Indiana’s post-1926 US Highways

U.S. highways came to Indiana in several waves. The first wave was 1926, with the creation of the United States highway system. At that time, highways 12, 20, 24, 27, 30, 31, 36, 40, 41, 50, 52, 60, 112 and 150 were thrust upon the landscape of the Hoosier State. This played well into the “Crossroads of America” moniker that Indiana had for years. Over the next 27 years, eight more were added to the state’s collection of US Highways.

The first addition was made in 1934 with the commissioning of US 224. The entire route of this highway was created in 1934. In Indiana, it replaced SR 16 from Huntington east to the state line. The entire route isn’t very long, basically connecting east northern Indiana to west northern Pennsylvania through northern Ohio.

Another road that was created in 1934, but didn’t get to Indiana until 1935 was US 35. Since there already was a SR 35 in Indiana, it was changed to SR 135. US 35 entered Indiana near Richmond on the Eaton Pike, a road that had taken the place, locally, of the National Road to the east of Richmond. It then followed SR 21 from Richmond to Gas City (ultimately, the designation SR 21 was completely removed from Indiana, having been replaced by US 35, and the section from Marion to Gas City being changed to SR 15). The road then multiplexed with SR 22 across the state to SR 29, aka the Michigan Road. It then multiplexed with SR 29 all the way through Logansport, Knox, and LaPorte to almost Michigan City. It ended at JCT US 20 just outside Michigan City. Ironically, SR 29, which was the state’s designation given to most of the historic Michigan Road route (except the Versailles detour) from Madison to Logansport, then pretty much straight to Michigan City, ended up being a more direct route between Michigan City and Madison than the 1830s Michigan Road. But swamps had more to do with that than anything.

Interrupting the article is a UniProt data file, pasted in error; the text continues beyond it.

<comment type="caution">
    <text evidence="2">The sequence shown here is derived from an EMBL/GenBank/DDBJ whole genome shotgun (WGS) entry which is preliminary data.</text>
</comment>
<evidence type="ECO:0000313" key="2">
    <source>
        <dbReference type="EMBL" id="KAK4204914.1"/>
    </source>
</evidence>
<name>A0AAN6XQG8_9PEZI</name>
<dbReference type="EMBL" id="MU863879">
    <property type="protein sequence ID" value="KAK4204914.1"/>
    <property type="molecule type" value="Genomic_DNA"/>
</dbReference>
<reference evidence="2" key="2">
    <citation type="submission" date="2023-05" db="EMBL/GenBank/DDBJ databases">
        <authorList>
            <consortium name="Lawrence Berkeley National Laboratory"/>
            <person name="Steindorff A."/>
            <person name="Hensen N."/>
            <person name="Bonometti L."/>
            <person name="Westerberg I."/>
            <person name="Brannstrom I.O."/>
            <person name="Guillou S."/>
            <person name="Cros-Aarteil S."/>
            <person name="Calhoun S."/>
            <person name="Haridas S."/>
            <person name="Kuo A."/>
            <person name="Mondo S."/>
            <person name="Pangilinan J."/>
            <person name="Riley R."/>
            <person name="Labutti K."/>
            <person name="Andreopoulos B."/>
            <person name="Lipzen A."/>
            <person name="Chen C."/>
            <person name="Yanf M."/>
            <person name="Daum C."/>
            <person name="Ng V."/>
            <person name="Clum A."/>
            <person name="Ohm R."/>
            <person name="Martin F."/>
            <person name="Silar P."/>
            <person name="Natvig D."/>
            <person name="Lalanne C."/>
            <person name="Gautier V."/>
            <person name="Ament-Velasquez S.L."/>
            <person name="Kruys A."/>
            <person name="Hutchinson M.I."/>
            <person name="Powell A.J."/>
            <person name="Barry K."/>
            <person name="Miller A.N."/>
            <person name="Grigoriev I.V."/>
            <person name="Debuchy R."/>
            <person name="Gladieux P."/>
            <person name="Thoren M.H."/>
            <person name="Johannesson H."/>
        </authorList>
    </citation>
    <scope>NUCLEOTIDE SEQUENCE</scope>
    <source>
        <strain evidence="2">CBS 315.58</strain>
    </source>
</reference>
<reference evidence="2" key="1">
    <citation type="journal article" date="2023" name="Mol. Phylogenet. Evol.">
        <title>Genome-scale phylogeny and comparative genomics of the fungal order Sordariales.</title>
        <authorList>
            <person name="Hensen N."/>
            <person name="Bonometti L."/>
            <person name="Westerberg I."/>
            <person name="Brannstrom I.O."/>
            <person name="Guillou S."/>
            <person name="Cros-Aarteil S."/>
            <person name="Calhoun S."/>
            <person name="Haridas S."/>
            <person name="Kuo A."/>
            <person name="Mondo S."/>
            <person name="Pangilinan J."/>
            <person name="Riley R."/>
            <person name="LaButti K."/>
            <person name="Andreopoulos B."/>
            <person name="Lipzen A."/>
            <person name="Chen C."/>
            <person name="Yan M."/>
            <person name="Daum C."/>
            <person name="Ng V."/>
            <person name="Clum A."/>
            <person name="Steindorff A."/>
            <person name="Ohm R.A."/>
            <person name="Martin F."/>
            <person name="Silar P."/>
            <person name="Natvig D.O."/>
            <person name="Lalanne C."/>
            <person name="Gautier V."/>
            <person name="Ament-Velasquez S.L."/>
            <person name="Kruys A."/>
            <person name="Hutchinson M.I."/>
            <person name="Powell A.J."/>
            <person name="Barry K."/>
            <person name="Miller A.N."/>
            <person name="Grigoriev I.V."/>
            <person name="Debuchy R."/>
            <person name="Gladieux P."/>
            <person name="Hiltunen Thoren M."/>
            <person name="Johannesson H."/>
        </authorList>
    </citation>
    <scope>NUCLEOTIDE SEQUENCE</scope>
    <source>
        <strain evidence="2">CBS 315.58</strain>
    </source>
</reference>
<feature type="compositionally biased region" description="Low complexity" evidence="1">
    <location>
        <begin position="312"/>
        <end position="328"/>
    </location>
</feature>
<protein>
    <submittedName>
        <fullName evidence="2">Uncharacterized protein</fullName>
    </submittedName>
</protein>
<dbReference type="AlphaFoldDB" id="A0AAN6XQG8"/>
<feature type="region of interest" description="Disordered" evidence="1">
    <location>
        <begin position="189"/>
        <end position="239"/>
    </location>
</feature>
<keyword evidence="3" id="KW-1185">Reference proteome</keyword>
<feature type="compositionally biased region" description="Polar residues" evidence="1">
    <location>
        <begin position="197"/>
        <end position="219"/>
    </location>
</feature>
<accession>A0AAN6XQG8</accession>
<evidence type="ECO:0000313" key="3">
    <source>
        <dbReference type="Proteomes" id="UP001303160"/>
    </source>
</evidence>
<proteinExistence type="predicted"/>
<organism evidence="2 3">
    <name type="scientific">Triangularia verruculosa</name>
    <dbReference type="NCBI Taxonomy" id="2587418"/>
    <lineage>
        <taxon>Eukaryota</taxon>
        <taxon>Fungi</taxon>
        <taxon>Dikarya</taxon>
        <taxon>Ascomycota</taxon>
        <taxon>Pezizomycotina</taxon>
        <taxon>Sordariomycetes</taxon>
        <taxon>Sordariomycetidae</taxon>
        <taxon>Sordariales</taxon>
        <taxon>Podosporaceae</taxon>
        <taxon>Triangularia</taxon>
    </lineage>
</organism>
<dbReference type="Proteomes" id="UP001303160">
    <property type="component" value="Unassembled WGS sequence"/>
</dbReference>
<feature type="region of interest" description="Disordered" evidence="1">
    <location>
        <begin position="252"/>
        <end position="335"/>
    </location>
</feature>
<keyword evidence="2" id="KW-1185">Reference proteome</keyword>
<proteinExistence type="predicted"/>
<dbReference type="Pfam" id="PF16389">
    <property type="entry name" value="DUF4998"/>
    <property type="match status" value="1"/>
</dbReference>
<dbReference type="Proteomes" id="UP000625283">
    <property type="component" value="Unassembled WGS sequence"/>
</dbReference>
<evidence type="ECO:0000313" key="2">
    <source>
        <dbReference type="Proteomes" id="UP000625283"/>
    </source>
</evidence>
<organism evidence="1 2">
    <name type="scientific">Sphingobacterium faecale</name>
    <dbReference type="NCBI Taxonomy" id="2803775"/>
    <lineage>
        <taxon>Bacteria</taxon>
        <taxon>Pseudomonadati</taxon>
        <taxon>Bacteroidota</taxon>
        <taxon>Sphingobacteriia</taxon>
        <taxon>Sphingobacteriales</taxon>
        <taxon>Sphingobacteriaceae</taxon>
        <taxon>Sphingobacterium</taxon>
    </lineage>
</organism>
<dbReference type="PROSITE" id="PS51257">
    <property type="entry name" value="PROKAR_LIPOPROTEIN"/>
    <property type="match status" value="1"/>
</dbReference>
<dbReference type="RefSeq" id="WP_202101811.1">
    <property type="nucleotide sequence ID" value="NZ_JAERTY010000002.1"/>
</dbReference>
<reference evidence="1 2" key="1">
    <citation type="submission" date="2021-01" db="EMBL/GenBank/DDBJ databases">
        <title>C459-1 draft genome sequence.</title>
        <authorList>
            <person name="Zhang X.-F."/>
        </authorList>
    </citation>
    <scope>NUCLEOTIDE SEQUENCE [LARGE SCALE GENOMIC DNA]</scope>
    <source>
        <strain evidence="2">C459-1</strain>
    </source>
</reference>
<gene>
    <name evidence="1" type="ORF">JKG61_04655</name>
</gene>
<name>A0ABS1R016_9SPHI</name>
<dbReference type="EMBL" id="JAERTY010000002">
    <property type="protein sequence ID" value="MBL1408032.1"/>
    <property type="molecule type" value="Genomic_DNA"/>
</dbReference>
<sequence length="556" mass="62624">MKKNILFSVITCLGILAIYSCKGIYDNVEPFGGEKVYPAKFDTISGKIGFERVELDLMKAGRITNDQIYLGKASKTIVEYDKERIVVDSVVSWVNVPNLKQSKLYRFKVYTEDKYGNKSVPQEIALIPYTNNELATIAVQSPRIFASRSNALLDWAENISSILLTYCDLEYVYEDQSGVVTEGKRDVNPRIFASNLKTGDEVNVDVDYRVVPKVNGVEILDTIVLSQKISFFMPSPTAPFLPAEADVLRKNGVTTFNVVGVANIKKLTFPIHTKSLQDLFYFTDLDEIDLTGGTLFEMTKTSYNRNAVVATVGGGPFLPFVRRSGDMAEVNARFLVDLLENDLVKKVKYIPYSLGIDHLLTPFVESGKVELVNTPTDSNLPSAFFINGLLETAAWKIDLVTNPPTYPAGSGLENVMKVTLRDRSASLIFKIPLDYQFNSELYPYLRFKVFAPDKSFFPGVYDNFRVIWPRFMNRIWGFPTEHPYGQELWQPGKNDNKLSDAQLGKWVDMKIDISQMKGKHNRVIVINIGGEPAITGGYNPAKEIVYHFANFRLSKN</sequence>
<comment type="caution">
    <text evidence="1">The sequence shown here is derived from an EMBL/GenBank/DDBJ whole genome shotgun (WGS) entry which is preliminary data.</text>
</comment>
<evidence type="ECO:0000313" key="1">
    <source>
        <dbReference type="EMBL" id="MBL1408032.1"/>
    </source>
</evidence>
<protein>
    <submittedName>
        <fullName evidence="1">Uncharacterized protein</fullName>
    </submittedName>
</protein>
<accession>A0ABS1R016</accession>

1935 also saw (the then) SR 53 north from Montmorenci to Crown Point and (the then) SR 8 from Crown Point to US 41 removed from maps to be replaced with US 152. From Montmorenci south to Indianapolis, US 152 multiplexed with US 52. This road only existed until 1938, and only in Indiana. There are some references in The Times of Munster, Indiana, to US 152 in July 1939. These references are for a service station with “120 ft. frontage on U.S. 152 (Indianapolis Blvd)” for sale for $6,000. The section from Montmorenci north would be reverted to the State Roads (53 and 8) that went away with the creation of US 152. Don’t worry, they won’t stay long.